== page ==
Now I'm in the middle of northern Ontario, where it's 18 degrees below zero, wondering why I'm in this particular spot. There are miles and miles of trails radiating in all directions, but I'm watching a 200-yard stretch of one. Before we left the house, Peter gave each of us a two-way radio. I dig mine out, turn it on, and then it occurs to me that I wish I hadn't drunk so much coffee. It's cold, really cold; hooray for chemical handwarmers. After a bit, a big white snowshoe hare hops up on the trail. I wonder if they taste like a cottontail, then decide my .30-06 is too much gun for hares. After an hour or two, Peter picks us up to head for the next bait post, which turns out to be a coyote haunt. You might want to think twice if you get the chance to shoot a coyote in Ontario. If you do drop one, you have to use your wolf seal on it, and then you have to go buy another $247.66 seal. You're only allowed to purchase two seals, so you might want to take a pass on the coyotes. Of course, that might be all that you get a crack at. That's how it went the first two days. We had a wolf cross right in front of one of the guides as he went to reposition another hunter, and they almost ran over it with the snowmobile.
It Finally Happens
Then comes Wednesday. Martin runs the perimeter of a big block, comes back to the truck and motions for to us to get ready. Another hunter, Bill, is on the snowmobile with the outfitter and I am in the "Trailer From Hell." You haven't experienced real misery until you let Peter Martin drag you around the bush in that thing! Peter drops Bill off and we ride farther down the power line. He stops and deadpans, "The animal should cross right here." Then, in typical Martin fashion he's gone and I'm alone. I stand there trying to figure out what is so special about this particular stretch. It looks exactly like the other miles of power line cuts and empty country. By now, though, I'm not into questioning Martin's stand choices. It's uncanny how he knows where wolves will cross.
I get my shooting sticks set up —again — kick some snow out of the way, and prepare for a wait of indeterminate duration. My mind starts to wander — what kind of sandwich did Peter make for our lunch today … hope he didn't put another pickle on it, I almost chipped a tooth on a frozen pickle yesterday! One of the things Martin keeps harping on is to stay focused. To be honest, I tried, but before long I start wondering about supper, then about a cup of coffee and how good it would be.
I'm almost smelling the coffee, but then the radio crackles to break the silence. It's the guide: "I just pushed a wolf from his bed and he's headed south." I check my compass — south — that's away from me. I'm west, Bill's northwest and Brian's north. South is no good, south is bad. Come on, Ryan the Guide, turn him back! The radio starts talking again, "You guys get ready! Now he's moving west." That's good; I'm west, come on wolf! Forget lunch; forget the coffee.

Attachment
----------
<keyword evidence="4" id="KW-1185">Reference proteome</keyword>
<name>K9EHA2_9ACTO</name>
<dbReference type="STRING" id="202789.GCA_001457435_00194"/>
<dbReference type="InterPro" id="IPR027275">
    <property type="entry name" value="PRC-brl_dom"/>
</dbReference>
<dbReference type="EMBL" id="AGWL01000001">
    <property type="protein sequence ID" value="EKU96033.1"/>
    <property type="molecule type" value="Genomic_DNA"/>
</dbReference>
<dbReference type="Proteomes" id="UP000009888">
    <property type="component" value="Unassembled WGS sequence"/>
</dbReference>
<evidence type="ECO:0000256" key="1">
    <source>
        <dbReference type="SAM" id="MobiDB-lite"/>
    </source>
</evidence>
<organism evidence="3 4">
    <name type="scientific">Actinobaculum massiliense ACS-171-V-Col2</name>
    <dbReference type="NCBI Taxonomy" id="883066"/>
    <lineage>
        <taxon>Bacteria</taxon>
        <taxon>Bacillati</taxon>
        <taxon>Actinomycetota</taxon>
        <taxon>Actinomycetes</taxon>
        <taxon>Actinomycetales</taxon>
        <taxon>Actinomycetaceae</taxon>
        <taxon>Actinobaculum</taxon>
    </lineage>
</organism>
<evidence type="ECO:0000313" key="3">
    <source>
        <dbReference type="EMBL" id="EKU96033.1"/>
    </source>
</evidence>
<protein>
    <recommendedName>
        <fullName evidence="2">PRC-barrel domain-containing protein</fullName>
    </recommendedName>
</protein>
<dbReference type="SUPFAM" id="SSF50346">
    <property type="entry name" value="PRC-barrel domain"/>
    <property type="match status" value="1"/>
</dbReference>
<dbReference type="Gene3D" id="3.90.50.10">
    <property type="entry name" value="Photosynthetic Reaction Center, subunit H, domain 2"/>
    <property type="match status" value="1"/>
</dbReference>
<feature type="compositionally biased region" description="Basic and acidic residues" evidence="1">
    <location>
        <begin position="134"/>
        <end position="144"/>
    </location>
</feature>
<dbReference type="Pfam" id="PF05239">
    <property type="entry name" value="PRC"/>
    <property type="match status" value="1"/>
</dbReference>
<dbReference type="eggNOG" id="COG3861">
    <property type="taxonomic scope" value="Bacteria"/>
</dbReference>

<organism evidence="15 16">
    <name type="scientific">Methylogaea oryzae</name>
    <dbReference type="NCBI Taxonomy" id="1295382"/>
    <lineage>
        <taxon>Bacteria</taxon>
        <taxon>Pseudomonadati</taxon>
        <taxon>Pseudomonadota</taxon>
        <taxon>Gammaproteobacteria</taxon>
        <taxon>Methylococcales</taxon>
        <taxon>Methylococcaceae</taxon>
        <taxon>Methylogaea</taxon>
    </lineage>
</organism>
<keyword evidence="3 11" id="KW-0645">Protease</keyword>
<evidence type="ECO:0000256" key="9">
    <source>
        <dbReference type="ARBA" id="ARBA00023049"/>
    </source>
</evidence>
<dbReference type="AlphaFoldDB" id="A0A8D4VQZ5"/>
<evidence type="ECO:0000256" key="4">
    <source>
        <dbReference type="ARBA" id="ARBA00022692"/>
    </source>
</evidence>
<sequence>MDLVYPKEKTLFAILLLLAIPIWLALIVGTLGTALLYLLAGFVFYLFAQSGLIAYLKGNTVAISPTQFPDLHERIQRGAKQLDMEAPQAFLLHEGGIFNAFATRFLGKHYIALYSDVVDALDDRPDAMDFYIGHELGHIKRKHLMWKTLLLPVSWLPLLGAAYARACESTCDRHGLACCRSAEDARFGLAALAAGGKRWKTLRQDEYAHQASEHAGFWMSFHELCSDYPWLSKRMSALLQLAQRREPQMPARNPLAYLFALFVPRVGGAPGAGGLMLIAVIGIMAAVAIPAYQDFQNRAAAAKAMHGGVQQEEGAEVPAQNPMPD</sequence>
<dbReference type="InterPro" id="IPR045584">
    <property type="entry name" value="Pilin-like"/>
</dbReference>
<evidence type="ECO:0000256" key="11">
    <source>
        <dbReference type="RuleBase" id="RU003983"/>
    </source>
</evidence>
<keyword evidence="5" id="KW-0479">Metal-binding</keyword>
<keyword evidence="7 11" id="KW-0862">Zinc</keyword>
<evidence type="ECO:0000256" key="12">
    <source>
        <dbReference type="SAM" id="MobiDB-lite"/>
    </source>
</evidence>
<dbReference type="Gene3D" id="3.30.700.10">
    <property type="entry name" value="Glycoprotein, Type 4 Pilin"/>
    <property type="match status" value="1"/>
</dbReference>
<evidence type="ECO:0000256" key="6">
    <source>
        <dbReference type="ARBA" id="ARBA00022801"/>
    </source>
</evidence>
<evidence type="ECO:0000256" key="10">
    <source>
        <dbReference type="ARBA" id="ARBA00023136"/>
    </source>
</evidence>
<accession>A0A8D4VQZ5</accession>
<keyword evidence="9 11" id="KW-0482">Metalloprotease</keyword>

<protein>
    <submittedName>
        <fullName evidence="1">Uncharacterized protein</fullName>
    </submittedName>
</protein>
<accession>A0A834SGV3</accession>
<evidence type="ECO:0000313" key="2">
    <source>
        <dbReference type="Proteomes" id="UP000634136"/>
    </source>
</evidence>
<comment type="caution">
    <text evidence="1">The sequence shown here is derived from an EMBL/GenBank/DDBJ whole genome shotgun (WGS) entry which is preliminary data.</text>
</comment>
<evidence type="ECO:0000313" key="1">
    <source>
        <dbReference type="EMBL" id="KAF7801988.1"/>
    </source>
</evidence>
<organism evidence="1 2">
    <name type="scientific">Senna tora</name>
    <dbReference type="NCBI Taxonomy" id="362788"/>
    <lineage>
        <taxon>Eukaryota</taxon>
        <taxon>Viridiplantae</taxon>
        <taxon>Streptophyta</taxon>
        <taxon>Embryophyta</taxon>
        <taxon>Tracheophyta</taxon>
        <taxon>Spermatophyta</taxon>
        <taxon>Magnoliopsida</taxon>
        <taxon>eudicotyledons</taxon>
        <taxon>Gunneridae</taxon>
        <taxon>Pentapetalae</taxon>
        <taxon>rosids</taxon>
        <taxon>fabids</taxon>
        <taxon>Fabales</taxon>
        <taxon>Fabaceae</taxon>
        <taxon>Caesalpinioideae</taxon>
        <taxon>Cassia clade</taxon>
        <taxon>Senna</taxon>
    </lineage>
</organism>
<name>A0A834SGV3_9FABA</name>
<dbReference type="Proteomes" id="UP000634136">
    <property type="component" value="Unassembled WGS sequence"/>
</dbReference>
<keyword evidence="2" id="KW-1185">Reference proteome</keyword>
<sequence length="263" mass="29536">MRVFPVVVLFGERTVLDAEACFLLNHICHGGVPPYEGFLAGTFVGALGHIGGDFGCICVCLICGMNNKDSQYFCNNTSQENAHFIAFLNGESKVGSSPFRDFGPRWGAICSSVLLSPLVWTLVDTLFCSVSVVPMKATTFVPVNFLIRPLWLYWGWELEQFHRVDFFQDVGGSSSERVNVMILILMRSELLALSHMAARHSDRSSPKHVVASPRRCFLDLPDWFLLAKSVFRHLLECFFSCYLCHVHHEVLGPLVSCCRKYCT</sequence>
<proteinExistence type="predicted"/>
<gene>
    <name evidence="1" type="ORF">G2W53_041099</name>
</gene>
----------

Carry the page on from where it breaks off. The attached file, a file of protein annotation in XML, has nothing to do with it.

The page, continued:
One's Greatest Fear Realized
And then the wolf comes by me and I blow the chance, or my gun does. Peter comes flying up on the snowmobile and I tell him what happened. We're pretty sure snow got into the action, melted, then refroze in the hole of the bolt face. The firing pin didn't hit anything but ice. Rotten luck, but nothing that can't be fixed with a handwarmer. I'm pretty excited. I actually saw my first wolf in the wild, a rare treat for anyone. There's no doubt in my mind that, had the rifle gone off, I would have killed a wolf.
We keep hunting, checking baits and setting up ambushes. Bill's chance came Thursday, but it was a long miss. On Friday, a guide has a wolf moving, but it slips through a crack in the trap (someone said somebody fell asleep, but it's strictly a rumor). The wolf finds the only weak spot — maybe he hears snoring — and makes his escape, but not before trying to make Ryan dirty his shorts. The wolf jumps from behind a tree close enough to land on the back of the guide's snowshoes! We start to reset the trap and one of the snowmobiles breaks down — a minor inconvenience to Martin, who finishes setting everyone in place with one machine. You almost have to feel sorry for the wolves because it seems that Peter knows what they are going to do before they do it. Martin's only weak links in the traps are the human hunters, who tend to make a lot more mistakes than the wolves do.
Another day, Peter picks me up and takes me to the second snowmobile, then drops me off. He points off in the distance and instructs me to "Go up there, then go over that way, out to the road, and give the snow machine to Ryan. Then hike to where you were set up this morning." Just like that. I turn around to ask Martin exactly where "there" is but he's already gone, on a mission to put another trap together. I jump on the sled and give it the gas, going up a hill, thru the woods, over logs and saplings until I get into an open area and start breathing again. I'm following a snowmobile trail, hoping it takes me to Ryan, which it does. "Am I getting too old for this?" I ask myself as panic sets in. But then my next thought is, "I wonder if they'll let me come back next year?"
I'll Be Back!
When all was said and done, I didn't shoot a wolf, yet I wouldn't trade those days in the northern Ontario bush for anything. What an adventure, what a grand, thrilling experience to hunt timber wolves on a snowmobile in sub-zero weather! If you crave adventure, you owe it to yourself to try this. Otherwise, sit by the fire and read a book, then maybe another one. But if you do decide to go wolf hunting, I promise you that you'll be hooked, as are most of the hunters who visit Martin's came and who come back year after year.
I'm thinking about next winter as we pack up and prepare to head out on Saturday morning. After saying my goodbyes, I point my truck south for the 16-hour drive. The thermometer in the truck says -23, warms to -15 in Cochrane, -2 in New Liskeard, a blistering 11 at North Bay, a balmy 23 degrees at Fort Erie and a positively sub-tropical 28 at Leetonia, Ohio. It felt so warm I even washed the road grime off my truck after I unpacked. I'll never look at cold weather the same.